The 5 Minute Tech Break : Mar 1

Welcome Friends

The 1st day of March ... and here in London, we're giddy with the first flush of spring sunshine. 

We hope the sun has been shining in your corner of the world this week.

BTW - we're going to undertake another quick survey ... tell us about your beverage of choice, as you consume this '5 Minute Tech Break' ... 

Enjoy the read.

Jason & Andrew

Article of Week :
What the CTO needs from their Scrum Masters

We're absolutely thrilled with the interest in CTO Academy, this newsletter now has subscribers from 70 different countries.

What's also been noticeable, is a spike in recent sign ups from the scrum master community and so, we thought it an opportune time to pen some thoughts on what a CTO needs from scrum masters and their team ... article available here

Why Start Ups Fail

Many of you are in, or might be considering working for, a start up.

As veterans of multiple start ups, we can confirm there is nothing like that first flush of excitement when launching and making something out of nothing.  Of changing the world, creating magic, building growth.  Exciting, challenging but rarely stable because every early stage business, is forever close to the cliff edge and gasping for traction and money.

It's therefore no surprise that the numbers of start ups who survive and prosper, is incredibly low.  Statistics range from as little as 10% - 30% of start ups surviving 2+ years.

That's before you can even start thinking about exit and reward for all the risk and effort ... the 'el dorado' for most start up founders.

Many reasons why it's such a challenge - bad product, wrong team, shortage of cash, loss of founder motivation, just tough luck and poor timing.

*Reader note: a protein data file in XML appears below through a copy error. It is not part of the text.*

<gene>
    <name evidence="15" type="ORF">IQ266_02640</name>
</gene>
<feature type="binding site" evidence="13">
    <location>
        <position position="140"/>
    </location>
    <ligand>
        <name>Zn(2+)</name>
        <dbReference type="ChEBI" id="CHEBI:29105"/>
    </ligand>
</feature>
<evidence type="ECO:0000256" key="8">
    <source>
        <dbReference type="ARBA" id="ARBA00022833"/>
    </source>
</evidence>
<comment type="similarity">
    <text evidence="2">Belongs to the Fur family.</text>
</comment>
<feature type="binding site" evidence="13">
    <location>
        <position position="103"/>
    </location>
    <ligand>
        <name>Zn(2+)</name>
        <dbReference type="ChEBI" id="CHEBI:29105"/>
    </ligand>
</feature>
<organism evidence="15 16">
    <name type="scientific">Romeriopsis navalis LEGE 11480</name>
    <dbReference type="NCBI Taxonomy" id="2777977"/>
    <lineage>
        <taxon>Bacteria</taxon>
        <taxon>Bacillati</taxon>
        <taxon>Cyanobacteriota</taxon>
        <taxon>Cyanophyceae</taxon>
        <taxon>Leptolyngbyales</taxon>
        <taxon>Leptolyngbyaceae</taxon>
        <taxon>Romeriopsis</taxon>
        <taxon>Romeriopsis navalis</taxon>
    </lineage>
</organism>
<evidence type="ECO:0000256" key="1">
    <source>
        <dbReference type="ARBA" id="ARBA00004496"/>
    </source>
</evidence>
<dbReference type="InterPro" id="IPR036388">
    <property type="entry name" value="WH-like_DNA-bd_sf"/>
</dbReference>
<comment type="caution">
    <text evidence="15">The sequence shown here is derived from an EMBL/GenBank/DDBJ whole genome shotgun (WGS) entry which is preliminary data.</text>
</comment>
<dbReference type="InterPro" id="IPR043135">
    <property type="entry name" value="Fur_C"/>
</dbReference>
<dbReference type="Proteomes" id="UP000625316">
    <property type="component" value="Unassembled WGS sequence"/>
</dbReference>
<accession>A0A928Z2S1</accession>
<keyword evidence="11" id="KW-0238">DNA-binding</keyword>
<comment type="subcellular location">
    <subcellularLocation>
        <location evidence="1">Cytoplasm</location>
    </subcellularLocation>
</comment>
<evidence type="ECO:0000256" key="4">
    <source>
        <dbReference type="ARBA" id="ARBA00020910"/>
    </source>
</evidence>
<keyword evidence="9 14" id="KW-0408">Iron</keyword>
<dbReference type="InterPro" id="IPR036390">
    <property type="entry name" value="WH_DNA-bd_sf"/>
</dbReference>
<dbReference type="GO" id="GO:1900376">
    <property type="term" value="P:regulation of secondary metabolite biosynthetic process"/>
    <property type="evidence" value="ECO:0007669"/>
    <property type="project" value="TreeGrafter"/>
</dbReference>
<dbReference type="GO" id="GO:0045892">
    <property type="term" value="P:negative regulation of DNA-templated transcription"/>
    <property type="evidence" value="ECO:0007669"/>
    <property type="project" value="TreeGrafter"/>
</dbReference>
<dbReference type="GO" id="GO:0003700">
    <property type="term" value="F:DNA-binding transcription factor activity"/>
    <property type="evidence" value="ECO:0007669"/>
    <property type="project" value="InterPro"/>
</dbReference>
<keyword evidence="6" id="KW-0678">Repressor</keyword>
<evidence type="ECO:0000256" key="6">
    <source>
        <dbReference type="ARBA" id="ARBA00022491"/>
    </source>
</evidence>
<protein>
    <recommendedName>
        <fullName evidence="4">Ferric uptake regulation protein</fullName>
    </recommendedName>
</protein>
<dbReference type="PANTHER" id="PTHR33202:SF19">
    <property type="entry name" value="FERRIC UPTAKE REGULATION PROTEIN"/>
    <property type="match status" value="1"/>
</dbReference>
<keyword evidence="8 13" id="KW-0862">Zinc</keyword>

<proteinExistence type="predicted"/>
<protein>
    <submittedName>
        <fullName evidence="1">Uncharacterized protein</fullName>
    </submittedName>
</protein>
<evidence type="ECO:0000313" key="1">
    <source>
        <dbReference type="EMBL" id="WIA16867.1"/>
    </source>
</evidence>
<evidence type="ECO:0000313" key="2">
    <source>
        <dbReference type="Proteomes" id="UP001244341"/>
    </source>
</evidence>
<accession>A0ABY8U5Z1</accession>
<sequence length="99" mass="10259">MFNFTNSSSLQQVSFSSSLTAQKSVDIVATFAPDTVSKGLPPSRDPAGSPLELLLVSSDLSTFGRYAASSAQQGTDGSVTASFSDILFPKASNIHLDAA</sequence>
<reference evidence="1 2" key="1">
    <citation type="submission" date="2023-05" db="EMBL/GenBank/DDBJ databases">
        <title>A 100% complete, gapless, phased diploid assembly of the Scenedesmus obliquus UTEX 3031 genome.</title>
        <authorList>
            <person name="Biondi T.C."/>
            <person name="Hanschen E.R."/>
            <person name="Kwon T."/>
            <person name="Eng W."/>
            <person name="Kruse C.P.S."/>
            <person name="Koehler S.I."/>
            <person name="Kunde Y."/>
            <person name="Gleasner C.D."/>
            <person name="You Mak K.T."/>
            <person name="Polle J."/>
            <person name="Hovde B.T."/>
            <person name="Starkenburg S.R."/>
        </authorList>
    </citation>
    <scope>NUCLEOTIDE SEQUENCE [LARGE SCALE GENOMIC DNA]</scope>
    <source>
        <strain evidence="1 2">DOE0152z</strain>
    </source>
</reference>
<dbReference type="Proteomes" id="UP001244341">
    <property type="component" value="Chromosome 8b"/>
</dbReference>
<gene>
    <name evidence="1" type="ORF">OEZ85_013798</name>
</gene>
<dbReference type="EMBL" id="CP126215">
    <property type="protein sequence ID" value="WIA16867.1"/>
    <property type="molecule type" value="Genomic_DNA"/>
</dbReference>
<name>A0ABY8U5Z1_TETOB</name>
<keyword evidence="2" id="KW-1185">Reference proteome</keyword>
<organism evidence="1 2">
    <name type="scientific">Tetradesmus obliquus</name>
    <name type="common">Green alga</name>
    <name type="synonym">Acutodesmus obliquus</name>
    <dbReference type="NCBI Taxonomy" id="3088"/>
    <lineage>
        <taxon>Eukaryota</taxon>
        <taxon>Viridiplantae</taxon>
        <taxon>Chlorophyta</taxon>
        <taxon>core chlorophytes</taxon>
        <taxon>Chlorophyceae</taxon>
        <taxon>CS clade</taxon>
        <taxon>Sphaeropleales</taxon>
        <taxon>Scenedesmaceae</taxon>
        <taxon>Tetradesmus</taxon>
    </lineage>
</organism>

But if you want a deeper dive into the reasons why then, you cast a glance at this article with 289 start up failure post mortems.


Book of the week : Principles

Been around for a couple of years but this book has only just crossed our paths.  

Written by Ray Dalio [a seriously successful investor and entrepreneur] his key advice is, to not be a person in the machine, instead be the designer of your machine. 

Design the machine, design your life for the purpose you want it to have.

If the machine isn’t producing the results you want, figure out how to fix it, to get the output (the life) you want.

This is as much relevant to the individual, as it is the job, the team, the company.

Great read ... even though I skipped the 1st chapter (as promoted to do by the author himself).


Radical Candor - Time to apply in your team?

One of my other hats is that I lead an accelerator course on how to start and build a business.

A popular and important lecture is based around how to manage and build a positive and engaged team culture.  Key to success is effective communication and IMO, the ability to adopt a concept called 'Radical Candor'

Radical Candor is about finding a balance between challenging directly, whilst showing you care personally at the same time.  Private criticism, public praise but never about the person, instead it's about the performance.

This video from Kim Scott captures the origins of the idea and for a more detailed read, this article is a good start.

Quote of the Week

“Love never dies a natural death. It dies because we don't know how to replenish its source. It dies of blindness and errors and betrayals. It dies of illness and wounds; it dies of weariness, of witherings, of tarnishings.” - Anais Nin

That's it for this week.  Hope you enjoyed the articles, feel free to circulate and spread the CTO Academy word .... 

For the insatiable types amongst you, you can go visit our 'tech break' archives.

Stay happy, heathy and have a super weekend.

Watch this space .... CTO Academy is building the next phase of our platform.  

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